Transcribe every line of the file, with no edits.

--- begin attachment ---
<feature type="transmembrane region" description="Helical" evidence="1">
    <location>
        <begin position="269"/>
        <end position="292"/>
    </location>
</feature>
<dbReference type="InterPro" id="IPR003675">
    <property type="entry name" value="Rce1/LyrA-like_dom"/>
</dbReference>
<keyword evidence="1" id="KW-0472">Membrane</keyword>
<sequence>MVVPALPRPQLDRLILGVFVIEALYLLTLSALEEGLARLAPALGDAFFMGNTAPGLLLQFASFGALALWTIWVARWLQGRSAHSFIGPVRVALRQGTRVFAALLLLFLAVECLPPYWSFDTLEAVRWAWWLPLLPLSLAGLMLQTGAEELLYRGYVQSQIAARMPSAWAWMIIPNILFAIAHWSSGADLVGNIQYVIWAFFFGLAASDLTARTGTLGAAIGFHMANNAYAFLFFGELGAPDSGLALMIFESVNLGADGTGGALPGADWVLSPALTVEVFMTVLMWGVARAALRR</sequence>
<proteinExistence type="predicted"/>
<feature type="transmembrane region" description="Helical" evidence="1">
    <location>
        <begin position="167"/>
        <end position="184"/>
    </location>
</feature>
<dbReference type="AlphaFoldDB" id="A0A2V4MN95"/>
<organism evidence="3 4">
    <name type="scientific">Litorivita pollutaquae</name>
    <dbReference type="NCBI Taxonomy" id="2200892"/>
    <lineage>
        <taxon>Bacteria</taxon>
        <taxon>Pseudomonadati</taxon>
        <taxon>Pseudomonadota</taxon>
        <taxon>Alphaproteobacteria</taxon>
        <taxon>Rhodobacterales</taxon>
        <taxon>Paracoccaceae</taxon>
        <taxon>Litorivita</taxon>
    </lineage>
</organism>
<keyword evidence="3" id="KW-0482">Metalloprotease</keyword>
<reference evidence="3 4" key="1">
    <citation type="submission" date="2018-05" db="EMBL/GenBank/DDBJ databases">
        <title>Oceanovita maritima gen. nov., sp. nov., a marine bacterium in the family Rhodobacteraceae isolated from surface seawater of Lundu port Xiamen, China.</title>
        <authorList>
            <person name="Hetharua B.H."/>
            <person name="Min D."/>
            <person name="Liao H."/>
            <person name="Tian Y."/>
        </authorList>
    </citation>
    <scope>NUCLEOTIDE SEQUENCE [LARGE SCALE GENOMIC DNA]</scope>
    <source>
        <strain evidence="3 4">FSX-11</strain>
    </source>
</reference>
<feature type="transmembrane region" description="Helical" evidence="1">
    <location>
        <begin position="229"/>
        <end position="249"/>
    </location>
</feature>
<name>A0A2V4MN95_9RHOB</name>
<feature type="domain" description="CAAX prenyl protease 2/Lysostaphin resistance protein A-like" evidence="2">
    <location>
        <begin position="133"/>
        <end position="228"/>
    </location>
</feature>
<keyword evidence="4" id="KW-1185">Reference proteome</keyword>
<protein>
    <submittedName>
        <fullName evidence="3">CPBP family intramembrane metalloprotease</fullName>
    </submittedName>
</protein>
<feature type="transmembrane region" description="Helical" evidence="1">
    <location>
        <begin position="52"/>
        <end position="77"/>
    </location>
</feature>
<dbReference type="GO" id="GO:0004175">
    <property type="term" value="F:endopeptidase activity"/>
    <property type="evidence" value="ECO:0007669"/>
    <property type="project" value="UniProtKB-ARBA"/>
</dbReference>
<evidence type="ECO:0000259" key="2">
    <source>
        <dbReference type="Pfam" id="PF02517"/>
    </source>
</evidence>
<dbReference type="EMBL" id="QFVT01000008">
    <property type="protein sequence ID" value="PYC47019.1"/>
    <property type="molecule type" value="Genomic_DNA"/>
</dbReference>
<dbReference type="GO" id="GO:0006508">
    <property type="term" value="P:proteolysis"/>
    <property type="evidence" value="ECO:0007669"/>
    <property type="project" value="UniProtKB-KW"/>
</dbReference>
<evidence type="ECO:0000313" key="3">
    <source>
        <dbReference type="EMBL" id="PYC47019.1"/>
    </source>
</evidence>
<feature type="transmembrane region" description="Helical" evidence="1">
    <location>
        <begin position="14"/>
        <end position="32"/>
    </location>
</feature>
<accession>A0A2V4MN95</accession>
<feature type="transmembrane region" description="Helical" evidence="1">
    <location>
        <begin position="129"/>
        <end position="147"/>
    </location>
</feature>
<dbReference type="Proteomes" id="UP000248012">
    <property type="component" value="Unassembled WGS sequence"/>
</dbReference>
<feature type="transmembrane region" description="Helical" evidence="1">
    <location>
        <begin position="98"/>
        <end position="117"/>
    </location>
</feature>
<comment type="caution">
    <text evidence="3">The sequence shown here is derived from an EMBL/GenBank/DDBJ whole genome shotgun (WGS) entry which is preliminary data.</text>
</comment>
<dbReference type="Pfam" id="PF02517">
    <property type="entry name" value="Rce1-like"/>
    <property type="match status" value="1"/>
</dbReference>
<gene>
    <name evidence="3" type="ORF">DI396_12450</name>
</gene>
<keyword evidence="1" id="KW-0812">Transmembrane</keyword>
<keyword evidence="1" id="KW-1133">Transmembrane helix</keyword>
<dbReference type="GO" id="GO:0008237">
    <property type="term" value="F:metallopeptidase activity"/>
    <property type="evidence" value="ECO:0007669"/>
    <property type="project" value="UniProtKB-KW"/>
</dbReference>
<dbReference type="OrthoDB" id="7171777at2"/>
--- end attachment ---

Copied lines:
<feature type="transmembrane region" description="Helical" evidence="1">
    <location>
        <begin position="269"/>
        <end position="292"/>
    </location>
</feature>
<dbReference type="InterPro" id="IPR003675">
    <property type="entry name" value="Rce1/LyrA-like_dom"/>
</dbReference>
<keyword evidence="1" id="KW-0472">Membrane</keyword>
<sequence>MVVPALPRPQLDRLILGVFVIEALYLLTLSALEEGLARLAPALGDAFFMGNTAPGLLLQFASFGALALWTIWVARWLQGRSAHSFIGPVRVALRQGTRVFAALLLLFLAVECLPPYWSFDTLEAVRWAWWLPLLPLSLAGLMLQTGAEELLYRGYVQSQIAARMPSAWAWMIIPNILFAIAHWSSGADLVGNIQYVIWAFFFGLAASDLTARTGTLGAAIGFHMANNAYAFLFFGELGAPDSGLALMIFESVNLGADGTGGALPGADWVLSPALTVEVFMTVLMWGVARAALRR</sequence>
<proteinExistence type="predicted"/>
<feature type="transmembrane region" description="Helical" evidence="1">
    <location>
        <begin position="167"/>
        <end position="184"/>
    </location>
</feature>
<dbReference type="AlphaFoldDB" id="A0A2V4MN95"/>
<organism evidence="3 4">
    <name type="scientific">Litorivita pollutaquae</name>
    <dbReference type="NCBI Taxonomy" id="2200892"/>
    <lineage>
        <taxon>Bacteria</taxon>
        <taxon>Pseudomonadati</taxon>
        <taxon>Pseudomonadota</taxon>
        <taxon>Alphaproteobacteria</taxon>
        <taxon>Rhodobacterales</taxon>
        <taxon>Paracoccaceae</taxon>
        <taxon>Litorivita</taxon>
    </lineage>
</organism>
<keyword evidence="3" id="KW-0482">Metalloprotease</keyword>
<reference evidence="3 4" key="1">
    <citation type="submission" date="2018-05" db="EMBL/GenBank/DDBJ databases">
        <title>Oceanovita maritima gen. nov., sp. nov., a marine bacterium in the family Rhodobacteraceae isolated from surface seawater of Lundu port Xiamen, China.</title>
        <authorList>
            <person name="Hetharua B.H."/>
            <person name="Min D."/>
            <person name="Liao H."/>
            <person name="Tian Y."/>
        </authorList>
    </citation>
    <scope>NUCLEOTIDE SEQUENCE [LARGE SCALE GENOMIC DNA]</scope>
    <source>
        <strain evidence="3 4">FSX-11</strain>
    </source>
</reference>
<feature type="transmembrane region" description="Helical" evidence="1">
    <location>
        <begin position="229"/>
        <end position="249"/>
    </location>
</feature>
<name>A0A2V4MN95_9RHOB</name>
<feature type="domain" description="CAAX prenyl protease 2/Lysostaphin resistance protein A-like" evidence="2">
    <location>
        <begin position="133"/>
        <end position="228"/>
    </location>
</feature>
<keyword evidence="4" id="KW-1185">Reference proteome</keyword>
<protein>
    <submittedName>
        <fullName evidence="3">CPBP family intramembrane metalloprotease</fullName>
    </submittedName>
</protein>
<feature type="transmembrane region" description="Helical" evidence="1">
    <location>
        <begin position="52"/>
        <end position="77"/>
    </location>
</feature>
<dbReference type="GO" id="GO:0004175">
    <property type="term" value="F:endopeptidase activity"/>
    <property type="evidence" value="ECO:0007669"/>
    <property type="project" value="UniProtKB-ARBA"/>
</dbReference>
<evidence type="ECO:0000259" key="2">
    <source>
        <dbReference type="Pfam" id="PF02517"/>
    </source>
</evidence>
<dbReference type="EMBL" id="QFVT01000008">
    <property type="protein sequence ID" value="PYC47019.1"/>
    <property type="molecule type" value="Genomic_DNA"/>
</dbReference>
<dbReference type="GO" id="GO:0006508">
    <property type="term" value="P:proteolysis"/>
    <property type="evidence" value="ECO:0007669"/>
    <property type="project" value="UniProtKB-KW"/>
</dbReference>
<evidence type="ECO:0000313" key="3">
    <source>
        <dbReference type="EMBL" id="PYC47019.1"/>
    </source>
</evidence>
<feature type="transmembrane region" description="Helical" evidence="1">
    <location>
        <begin position="14"/>
        <end position="32"/>
    </location>
</feature>
<accession>A0A2V4MN95</accession>
<feature type="transmembrane region" description="Helical" evidence="1">
    <location>
        <begin position="129"/>
        <end position="147"/>
    </location>
</feature>
<dbReference type="Proteomes" id="UP000248012">
    <property type="component" value="Unassembled WGS sequence"/>
</dbReference>
<feature type="transmembrane region" description="Helical" evidence="1">
    <location>
        <begin position="98"/>
        <end position="117"/>
    </location>
</feature>
<comment type="caution">
    <text evidence="3">The sequence shown here is derived from an EMBL/GenBank/DDBJ whole genome shotgun (WGS) entry which is preliminary data.</text>
</comment>
<dbReference type="Pfam" id="PF02517">
    <property type="entry name" value="Rce1-like"/>
    <property type="match status" value="1"/>
</dbReference>
<gene>
    <name evidence="3" type="ORF">DI396_12450</name>
</gene>
<keyword evidence="1" id="KW-0812">Transmembrane</keyword>
<keyword evidence="1" id="KW-1133">Transmembrane helix</keyword>
<dbReference type="GO" id="GO:0008237">
    <property type="term" value="F:metallopeptidase activity"/>
    <property type="evidence" value="ECO:0007669"/>
    <property type="project" value="UniProtKB-KW"/>
</dbReference>
<dbReference type="OrthoDB" id="7171777at2"/>